ULI Survey Finds Continued Commercial Real Estate Optimism

Most commercial real estate indicators should return to pre-pandemic levels by 2023, the Urban Land Institute said in its latest semiannual survey.

“The U.S. economy remains relatively attractive for real estate, especially in contrast with the period immediately following the global economic downturn in 2008 and 2009,” said Ed Walter, ULI Global CEO. “While prolonged high inflation could damage the viability of pipeline projects, the short-term spike predicted should have less impact. This is why we see transaction volumes recovering so quickly and investment returns for core property types looking so healthy.”

Walter said the real estate sector is in a strong position to build its way out of the pandemic “and take the economy with it.”

The Real Estate Economic Forecast noted inflation forecasts have risen “substantially” from a 2.8 percent projection in Spring 2021 to 4.3 percent this month. “[But] the forecast is optimistic about this spike receding rapidly to near 2019 levels in 2023,” the report said.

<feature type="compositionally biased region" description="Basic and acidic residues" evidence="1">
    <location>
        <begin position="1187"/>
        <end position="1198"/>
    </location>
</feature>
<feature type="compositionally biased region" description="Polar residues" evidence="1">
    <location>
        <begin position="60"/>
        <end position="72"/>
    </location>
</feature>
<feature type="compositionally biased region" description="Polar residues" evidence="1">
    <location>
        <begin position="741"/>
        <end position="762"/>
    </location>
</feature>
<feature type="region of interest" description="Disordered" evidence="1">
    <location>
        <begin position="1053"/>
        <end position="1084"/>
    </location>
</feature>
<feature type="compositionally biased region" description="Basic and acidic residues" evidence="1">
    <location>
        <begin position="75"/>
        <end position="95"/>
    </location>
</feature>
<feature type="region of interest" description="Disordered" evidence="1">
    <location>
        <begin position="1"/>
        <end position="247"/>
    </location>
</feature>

Expected real estate returns remain fairly stable year-on-year. The new consensus is for the National Council of Real Estate Investment Fiduciaries capitalization rate to fall slightly from 4.4 percent in 2020 to 4.3 percent in 2021 and 2022 before start upward movement in 2023.

For capital markets, the report found growing optimism about commercial real estate transaction volumes in the next three years. Forecasts fell just short of 2019’s $617 billion peak. This year’s transactions could total $515 billion, followed by $600 billion in 2022 and 2023. The economists surveyed expect commercial mortgage-backed securities issuance to approach 2019’s $98 billion peak by 2023.

“Pricing and returns show a leap in expectations compared with just six months ago,” the report said.

Real Capital Analytics, New York, said its Commercial Property Price Index could increase nearly 10 percent this year, nearly double last year’s 5.3 percent growth and more than double the 4.2 percent annual consensus forecast just six months ago.